Last month I saw this post on the Flying Solo Facebook page. It clearly resonated with the Flying Solo community as many people shared their struggles with saying ‘no’, especially when it came to unreasonable requests from demanding clients.
So today, I’m here to help. If you don’t want to say ‘yes’, but don’t know how to say ‘no’, here are five ways to avoid answering the question altogether!
1. Answer with interpretative dance
Whether it’s a client, colleague or friend, if you’re tempted to blurt out a people-pleasing ‘yes’, zip your lips and answer with movement.
It’s not as hard as it seems. Simply stare intently into the other person’s eyes, slowly flail your arms around their ear drums and occasionally tumble, monkey-like, near their feet.
But remember, it’s interpretive dance, so make sure your moves are decidedly morbid. (Tip: Be proactive and memorise choreography pieces from dance documentaries such as Zombie Apocolypse and The Exorcist). Facial expressions are important too, so bite your bottom lip and kind of snarl. If you need guidance, follow David Brent’s instructional video.
You’ll soon find the other person will sidle away quietly or clap along nervously. Either way, in both instances they’ll withdraw their request. Win!
2. Buy some time
There’s absolutely nothing wrong with saying, “Can I get back to you?” and then instantly moving to another country with a changed identity.
3. Use sneaky body language tricks
It’s not widely known in the business community, but if you agree to something while crossing your fingers behind your back, it renders any agreement null and void.
If you get busted and the other party broadcasts your trickery, don’t panic. Calmly and casually look at the other person’s dilated pupils and explain it’s actually their eyes that are crossed and not your fingers. Then dump them at the nearest optometrist and RUN!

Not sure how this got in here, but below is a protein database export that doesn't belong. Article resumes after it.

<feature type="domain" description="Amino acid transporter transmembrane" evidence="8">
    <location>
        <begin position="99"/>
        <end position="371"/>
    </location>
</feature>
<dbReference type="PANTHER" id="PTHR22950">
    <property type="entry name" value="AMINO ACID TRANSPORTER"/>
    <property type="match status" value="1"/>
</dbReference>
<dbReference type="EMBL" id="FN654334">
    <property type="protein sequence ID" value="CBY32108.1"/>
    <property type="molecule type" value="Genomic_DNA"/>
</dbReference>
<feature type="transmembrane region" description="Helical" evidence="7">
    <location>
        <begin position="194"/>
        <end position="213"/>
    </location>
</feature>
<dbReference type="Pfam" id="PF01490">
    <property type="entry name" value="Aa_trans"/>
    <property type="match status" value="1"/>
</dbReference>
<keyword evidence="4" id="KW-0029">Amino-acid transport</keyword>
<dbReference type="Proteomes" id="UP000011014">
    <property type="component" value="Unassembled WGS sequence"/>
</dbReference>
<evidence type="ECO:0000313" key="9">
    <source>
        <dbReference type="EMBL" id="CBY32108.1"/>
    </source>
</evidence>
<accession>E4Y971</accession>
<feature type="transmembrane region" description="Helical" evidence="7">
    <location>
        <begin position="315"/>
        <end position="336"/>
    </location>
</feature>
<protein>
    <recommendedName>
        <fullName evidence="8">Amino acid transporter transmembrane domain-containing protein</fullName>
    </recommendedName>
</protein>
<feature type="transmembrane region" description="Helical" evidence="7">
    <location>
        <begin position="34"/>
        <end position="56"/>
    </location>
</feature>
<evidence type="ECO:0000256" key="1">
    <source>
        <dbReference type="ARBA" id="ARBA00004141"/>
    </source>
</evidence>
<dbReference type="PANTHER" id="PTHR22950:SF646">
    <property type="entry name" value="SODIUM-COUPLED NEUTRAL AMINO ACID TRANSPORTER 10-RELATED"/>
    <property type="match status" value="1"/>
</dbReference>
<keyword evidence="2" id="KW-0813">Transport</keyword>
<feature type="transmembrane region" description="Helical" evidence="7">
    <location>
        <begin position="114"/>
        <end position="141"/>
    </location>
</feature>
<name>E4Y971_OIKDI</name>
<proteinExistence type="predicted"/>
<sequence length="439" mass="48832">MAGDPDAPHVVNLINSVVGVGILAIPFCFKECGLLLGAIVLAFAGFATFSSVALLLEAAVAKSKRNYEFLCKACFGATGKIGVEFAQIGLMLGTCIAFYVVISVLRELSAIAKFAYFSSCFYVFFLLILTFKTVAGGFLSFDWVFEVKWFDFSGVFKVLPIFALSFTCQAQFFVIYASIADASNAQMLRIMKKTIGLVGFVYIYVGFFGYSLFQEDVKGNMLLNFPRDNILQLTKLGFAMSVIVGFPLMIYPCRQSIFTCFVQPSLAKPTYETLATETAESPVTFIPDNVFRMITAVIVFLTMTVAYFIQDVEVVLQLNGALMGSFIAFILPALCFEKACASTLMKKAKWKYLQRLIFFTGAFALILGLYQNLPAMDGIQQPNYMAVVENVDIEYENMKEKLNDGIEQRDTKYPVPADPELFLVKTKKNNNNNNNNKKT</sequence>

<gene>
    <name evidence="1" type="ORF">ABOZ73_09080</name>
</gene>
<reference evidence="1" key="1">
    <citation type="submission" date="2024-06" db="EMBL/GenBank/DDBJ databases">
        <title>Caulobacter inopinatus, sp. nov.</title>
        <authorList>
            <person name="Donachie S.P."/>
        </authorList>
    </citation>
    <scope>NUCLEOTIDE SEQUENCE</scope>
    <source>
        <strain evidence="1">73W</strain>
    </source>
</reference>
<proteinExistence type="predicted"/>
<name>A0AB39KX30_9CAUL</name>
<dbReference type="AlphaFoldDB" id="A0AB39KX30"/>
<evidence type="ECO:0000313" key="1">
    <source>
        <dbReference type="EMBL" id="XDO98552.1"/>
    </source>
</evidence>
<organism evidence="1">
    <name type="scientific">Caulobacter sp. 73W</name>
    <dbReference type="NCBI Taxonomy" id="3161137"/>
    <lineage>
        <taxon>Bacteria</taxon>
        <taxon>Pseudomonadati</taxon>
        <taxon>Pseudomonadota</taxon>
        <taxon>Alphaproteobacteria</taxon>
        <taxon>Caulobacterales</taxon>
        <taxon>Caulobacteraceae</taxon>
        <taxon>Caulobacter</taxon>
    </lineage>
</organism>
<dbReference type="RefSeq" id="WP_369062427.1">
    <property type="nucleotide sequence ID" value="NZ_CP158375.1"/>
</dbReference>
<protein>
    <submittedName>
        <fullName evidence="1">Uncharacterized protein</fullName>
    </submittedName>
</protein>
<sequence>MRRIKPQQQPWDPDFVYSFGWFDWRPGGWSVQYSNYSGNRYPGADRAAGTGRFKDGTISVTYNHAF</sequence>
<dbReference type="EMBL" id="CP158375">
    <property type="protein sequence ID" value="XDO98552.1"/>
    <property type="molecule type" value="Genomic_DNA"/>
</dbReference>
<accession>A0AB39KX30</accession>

4. Experience sudden difficulties
Even if you’ve been conversing with someone for hours, the minute you’re faced with a no-inducing request, very seriously and firmly say, “I don’t speak English”. They won’t believe you, so repeat the sentence a few times, referring frequently to your English for Dummies app.
For extra effect throw in something like, “Je bent een roze buffel, ik moet nu weg te slaan.” (This loosely translates to, “You are a pink buffalo, I must skip away now.”)
Other ways ‘sudden difficulties’ could manifest:
- A sudden loss of hearing
- Rapid onset ‘vow of silence’
- The need to discuss any decision with Elvis
5. Be perplexingly positive
Chris Treager is a perky, positive character in the American comedy Parks and Recreation. He has an uncanny knack of rolling every situation in glitter, especially the negative ones. He even broke up with his girlfriend without her realising it.
You too can ‘pull a Treager’.
Let’s say a client asks for a series of time-wasting meetings in order to micro manage your work. Here’s your Treager-esque response:
“That is literally THE most fantastic idea I’ve ever heard. Better still, let’s take a trip, or move in together! In a perfect world that would be awesome, wouldn’t it? Stay fantastic. Take your vitamins. Peace out. Bye!”
Once you’ve given the above tactics a go you’ll soon realise it’s perhaps not as hard to say ‘no’ as you first thought; at which point you might want to check out this article about harnessing the power of no, and this one about dealing with difficult clients.
Peace out! Bye!
What are your thoughts on these avoidance strategies? Do you have your own equally futile but fun suggestions for saying no?